Some professors are so dedicated to the success of their students that they are generous enough to hold review sessions before an exam, outside regular class hours.
This is a tremendously poor idea, for one big reason and one smaller reason.
The big reason is that it is inherently unfair to the students. Not every student is equally available to make it to an additional session outside class hours. Holding a session that not all students are available to attend confers an advantage to the students who are more available for the times designated for a review session. (This rationale is similar to the one fort why we shouldn’t offer extra credit.)
Students are aware that these review sessions are a moment of the big reveal about what is going to be on the exam, where professors give hints about what is important to study and what is less important. Even if this isn’t true, this is the widespread perception. I know that when I was a student, not attending one of these sessions was a huge disadvantage.
Therefore, students will go to all extremes to attend a outside-class review session. I know students who have skipped out on their work obligations to make such a session, and I also a student that once missed an important and difficult-to-schedule medical appointment for this kind of session.
A standard lecture course at my university has about 45 contact hours. If that’s not enough time to cover the curriculum and prepare students for exams, then the solution isn’t to add another hour of optional class. Instead, the curriculum, or how it’s taught, should be fixed so that everything that students need for exams can happen within the time scheduled for class.
Students who might feel that outside-class review sessions are unfair are likely to not complain. Such a complaint would arouse the ire of fellow students, would be particularly upset if the gift of a review session were revoked because of a spoilsport.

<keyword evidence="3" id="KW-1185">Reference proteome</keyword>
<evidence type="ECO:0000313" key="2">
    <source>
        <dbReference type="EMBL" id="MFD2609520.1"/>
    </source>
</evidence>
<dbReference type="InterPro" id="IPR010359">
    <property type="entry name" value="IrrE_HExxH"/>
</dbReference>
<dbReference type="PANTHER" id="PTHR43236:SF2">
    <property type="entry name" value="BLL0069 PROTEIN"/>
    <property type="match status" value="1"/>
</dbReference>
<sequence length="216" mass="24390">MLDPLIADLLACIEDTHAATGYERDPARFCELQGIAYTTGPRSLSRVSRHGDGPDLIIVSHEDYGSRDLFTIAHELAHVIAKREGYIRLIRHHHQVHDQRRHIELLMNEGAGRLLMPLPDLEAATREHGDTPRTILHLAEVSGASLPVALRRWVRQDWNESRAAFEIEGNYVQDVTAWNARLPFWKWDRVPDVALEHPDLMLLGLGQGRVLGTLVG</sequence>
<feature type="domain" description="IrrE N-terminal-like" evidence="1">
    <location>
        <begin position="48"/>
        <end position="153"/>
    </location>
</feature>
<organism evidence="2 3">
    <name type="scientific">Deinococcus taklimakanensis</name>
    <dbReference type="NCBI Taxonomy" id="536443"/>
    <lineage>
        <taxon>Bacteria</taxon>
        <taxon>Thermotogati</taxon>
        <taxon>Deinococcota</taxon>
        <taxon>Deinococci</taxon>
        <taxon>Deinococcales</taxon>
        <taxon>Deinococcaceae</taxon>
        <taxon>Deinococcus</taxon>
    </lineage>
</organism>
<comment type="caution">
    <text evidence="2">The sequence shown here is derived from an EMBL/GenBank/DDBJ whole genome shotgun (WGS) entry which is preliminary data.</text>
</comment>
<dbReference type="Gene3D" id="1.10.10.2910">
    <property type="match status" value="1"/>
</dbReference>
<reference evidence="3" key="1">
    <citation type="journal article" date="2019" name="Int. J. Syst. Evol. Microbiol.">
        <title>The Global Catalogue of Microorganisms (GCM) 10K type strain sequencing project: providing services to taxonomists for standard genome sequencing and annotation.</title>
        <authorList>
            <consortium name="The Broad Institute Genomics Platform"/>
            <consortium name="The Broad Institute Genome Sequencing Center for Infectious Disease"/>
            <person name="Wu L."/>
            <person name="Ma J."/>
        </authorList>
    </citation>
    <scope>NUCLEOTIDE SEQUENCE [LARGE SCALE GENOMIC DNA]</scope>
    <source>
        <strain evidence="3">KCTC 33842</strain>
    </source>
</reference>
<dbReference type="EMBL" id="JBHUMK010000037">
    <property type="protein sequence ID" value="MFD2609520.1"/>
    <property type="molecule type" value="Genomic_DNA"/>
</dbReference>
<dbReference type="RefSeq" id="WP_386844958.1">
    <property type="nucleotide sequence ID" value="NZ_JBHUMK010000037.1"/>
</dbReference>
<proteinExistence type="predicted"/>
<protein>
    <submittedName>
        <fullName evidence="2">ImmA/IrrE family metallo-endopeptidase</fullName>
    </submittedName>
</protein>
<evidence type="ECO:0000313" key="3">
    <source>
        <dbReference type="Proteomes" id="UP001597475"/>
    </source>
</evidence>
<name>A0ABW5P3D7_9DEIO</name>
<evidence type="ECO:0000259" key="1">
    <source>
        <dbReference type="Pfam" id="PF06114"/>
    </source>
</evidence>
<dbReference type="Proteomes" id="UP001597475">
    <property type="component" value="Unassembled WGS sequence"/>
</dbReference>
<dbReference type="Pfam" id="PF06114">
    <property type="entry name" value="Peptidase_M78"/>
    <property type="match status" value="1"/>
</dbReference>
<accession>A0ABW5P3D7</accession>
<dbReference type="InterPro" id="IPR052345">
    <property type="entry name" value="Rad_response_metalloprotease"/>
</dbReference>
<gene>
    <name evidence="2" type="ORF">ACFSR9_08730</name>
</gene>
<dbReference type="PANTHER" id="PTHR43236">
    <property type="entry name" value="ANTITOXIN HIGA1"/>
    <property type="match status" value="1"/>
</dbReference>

I ask: why is such a review session needed? It is because the students haven’t learned as much as they needed to prior to the exam? If that is the case, it is the result of deficiencies on the part of the instructor or of the students. If it’s the deficiency of the students, then those who didn’t invest as much as others don’t need an extra boost, just like they shouldn’t receive extra credit. If the failure of students to be adequately prepared for the exam is the fault of the instructor, then adding extra optional class time isn’t a professional way to fix pedagogical shortcomings.
The smaller reason to not hold out-of-class review sessions is that this practice increases the emphasis on high-stakes testing and further drives students to obsess about what is on the exam rather than learning the material comprehensively.
Let’s face it: students who attend these sessions and ask questions are, predominantly, focused on discovering what questions will be on the exam. They may very well be seeking knowledge and understanding about the course material, but their focus is to do well on the exam rather than to learn. Moreover, I believe that’s the focus of faculty who offer such sessions as well, to help students do well on the exam by providing even more preparation. That’s an admirable goal, but all students deserve equal and fairly distributed access to such opportunities.
So, what’s the harm with offering a review session that gets students to study more than they would otherwise? Here’s the harm: it gets them studying for an exam. If students are cramming for an exam, they’re not learning in the long term. Instead of spending time focusing our teaching on getting students to jump through the hoops of exams, we could design our classes for substantial and long-term engagement with the material. The more we freak students about exams and focus on them, the less they will engage in genuine, self-driven, inquiry.